As you drive along any road in California's Sierra Nevada mountain range, an all too common sight. Dead, brown trees. A byproduct of California's extensive drought, though it may look depressing, Rachel Swigart sees an opportunity.
Swigart is a third generation woodworker. Her father is a cabinet maker, as well as her grandfather. In fact he was one of the first in the Oakhurst, CA area, located just south of Yosemite National Park. "I didn't think this could be a thing for me," explains Swigart, "But now having two daughters I wanted to have something to create side income and to be able to put my own twist on it."
Swigart created her own business called Woodchipped, where she creates custom pieces and furniture from trees that have been devastated by drought, insects and wildfire. The quality of the wood determines what she makes out of it. "If the wood is bowed, I can't use it for something like a shelf that needs to be all square. It prevents wasting, but it takes a bit more time and being strategic."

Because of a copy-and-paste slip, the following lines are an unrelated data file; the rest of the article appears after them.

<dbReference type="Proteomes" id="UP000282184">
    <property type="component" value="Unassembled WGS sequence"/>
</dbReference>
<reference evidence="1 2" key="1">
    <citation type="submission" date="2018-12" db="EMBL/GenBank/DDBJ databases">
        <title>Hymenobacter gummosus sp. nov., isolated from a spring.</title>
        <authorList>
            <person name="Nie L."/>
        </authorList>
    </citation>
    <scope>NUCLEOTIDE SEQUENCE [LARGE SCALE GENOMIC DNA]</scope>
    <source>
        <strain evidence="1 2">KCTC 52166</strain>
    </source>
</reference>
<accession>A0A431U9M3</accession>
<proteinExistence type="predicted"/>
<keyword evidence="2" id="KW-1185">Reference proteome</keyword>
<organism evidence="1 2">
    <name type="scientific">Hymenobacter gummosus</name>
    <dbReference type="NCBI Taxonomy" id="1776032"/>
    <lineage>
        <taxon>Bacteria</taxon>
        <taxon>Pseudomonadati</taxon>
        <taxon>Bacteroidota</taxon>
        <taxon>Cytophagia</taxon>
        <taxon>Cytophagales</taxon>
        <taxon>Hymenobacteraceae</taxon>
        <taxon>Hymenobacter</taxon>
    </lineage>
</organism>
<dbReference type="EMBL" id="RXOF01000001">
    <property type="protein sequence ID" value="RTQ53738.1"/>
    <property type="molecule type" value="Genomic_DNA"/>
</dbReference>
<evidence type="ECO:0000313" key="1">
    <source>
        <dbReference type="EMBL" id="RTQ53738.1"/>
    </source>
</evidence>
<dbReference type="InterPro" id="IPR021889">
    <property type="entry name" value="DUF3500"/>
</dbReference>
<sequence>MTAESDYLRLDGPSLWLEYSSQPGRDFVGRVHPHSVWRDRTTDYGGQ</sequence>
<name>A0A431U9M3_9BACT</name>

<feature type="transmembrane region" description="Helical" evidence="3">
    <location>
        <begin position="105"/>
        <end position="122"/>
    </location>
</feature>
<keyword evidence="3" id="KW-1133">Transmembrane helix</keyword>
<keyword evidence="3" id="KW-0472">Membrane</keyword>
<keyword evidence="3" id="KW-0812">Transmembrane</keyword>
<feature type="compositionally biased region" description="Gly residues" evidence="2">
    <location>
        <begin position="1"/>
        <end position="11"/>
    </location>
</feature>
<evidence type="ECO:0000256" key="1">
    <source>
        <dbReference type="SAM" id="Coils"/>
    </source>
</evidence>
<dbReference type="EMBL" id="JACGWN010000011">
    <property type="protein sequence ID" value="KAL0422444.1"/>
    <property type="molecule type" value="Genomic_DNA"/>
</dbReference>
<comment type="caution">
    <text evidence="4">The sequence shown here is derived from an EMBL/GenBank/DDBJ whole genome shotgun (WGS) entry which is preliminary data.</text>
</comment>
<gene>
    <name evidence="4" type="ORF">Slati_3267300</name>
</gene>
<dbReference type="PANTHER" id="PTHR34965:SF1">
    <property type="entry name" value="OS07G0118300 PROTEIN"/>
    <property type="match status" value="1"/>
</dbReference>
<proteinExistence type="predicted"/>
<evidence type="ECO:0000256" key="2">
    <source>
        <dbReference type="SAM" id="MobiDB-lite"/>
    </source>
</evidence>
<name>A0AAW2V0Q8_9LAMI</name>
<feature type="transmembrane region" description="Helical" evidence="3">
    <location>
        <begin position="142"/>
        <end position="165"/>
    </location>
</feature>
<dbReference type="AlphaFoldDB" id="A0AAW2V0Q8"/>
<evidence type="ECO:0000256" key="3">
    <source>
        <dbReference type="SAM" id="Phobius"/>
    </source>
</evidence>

If anything, Swigart hopes that this sets a good example for her two daughters. "It's neat because getting into this field, I'm discovering so many women carpenters and woodworkers. Being a mom raising two daughters, I want them to know they can do anything."
You can follower her journey and commission projects on her Instagram page.
This woodworker is creating pieces from trees devastated by drought and wildfires
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